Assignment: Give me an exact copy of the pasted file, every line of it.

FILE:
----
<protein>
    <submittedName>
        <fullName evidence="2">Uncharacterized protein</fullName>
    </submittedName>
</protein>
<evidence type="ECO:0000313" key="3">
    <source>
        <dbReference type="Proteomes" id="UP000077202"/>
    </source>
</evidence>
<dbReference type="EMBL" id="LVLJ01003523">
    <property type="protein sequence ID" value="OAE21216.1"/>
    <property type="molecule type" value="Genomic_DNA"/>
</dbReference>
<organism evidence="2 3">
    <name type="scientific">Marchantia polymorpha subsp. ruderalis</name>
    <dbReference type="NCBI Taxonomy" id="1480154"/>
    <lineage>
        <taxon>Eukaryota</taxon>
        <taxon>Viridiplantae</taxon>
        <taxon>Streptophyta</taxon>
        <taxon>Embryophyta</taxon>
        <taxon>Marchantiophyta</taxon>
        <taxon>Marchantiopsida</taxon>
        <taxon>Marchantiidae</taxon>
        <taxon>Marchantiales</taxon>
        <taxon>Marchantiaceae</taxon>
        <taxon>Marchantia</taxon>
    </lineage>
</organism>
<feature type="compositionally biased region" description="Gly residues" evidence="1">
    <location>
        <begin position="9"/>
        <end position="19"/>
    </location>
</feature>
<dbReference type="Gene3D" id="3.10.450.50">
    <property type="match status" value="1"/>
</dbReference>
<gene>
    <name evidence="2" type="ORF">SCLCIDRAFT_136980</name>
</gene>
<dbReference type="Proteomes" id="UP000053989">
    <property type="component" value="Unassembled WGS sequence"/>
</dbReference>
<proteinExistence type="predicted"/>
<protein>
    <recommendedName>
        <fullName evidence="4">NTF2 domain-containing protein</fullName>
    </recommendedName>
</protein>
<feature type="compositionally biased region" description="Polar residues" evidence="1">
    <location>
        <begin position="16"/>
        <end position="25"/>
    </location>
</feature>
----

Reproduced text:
<protein>
    <submittedName>
        <fullName evidence="2">Uncharacterized protein</fullName>
    </submittedName>
</protein>
<evidence type="ECO:0000313" key="3">
    <source>
        <dbReference type="Proteomes" id="UP000077202"/>
    </source>
</evidence>
<dbReference type="EMBL" id="LVLJ01003523">
    <property type="protein sequence ID" value="OAE21216.1"/>
    <property type="molecule type" value="Genomic_DNA"/>
</dbReference>
<organism evidence="2 3">
    <name type="scientific">Marchantia polymorpha subsp. ruderalis</name>
    <dbReference type="NCBI Taxonomy" id="1480154"/>
    <lineage>
        <taxon>Eukaryota</taxon>
        <taxon>Viridiplantae</taxon>
        <taxon>Streptophyta</taxon>
        <taxon>Embryophyta</taxon>
        <taxon>Marchantiophyta</taxon>
        <taxon>Marchantiopsida</taxon>
        <taxon>Marchantiidae</taxon>
        <taxon>Marchantiales</taxon>
        <taxon>Marchantiaceae</taxon>
        <taxon>Marchantia</taxon>
    </lineage>
</organism>
<feature type="compositionally biased region" description="Gly residues" evidence="1">
    <location>
        <begin position="9"/>
        <end position="19"/>
    </location>
</feature>
<dbReference type="Gene3D" id="3.10.450.50">
    <property type="match status" value="1"/>
</dbReference>
<gene>
    <name evidence="2" type="ORF">SCLCIDRAFT_136980</name>
</gene>
<dbReference type="Proteomes" id="UP000053989">
    <property type="component" value="Unassembled WGS sequence"/>
</dbReference>
<proteinExistence type="predicted"/>
<protein>
    <recommendedName>
        <fullName evidence="4">NTF2 domain-containing protein</fullName>
    </recommendedName>
</protein>
<feature type="compositionally biased region" description="Polar residues" evidence="1">
    <location>
        <begin position="16"/>
        <end position="25"/>
    </location>
</feature>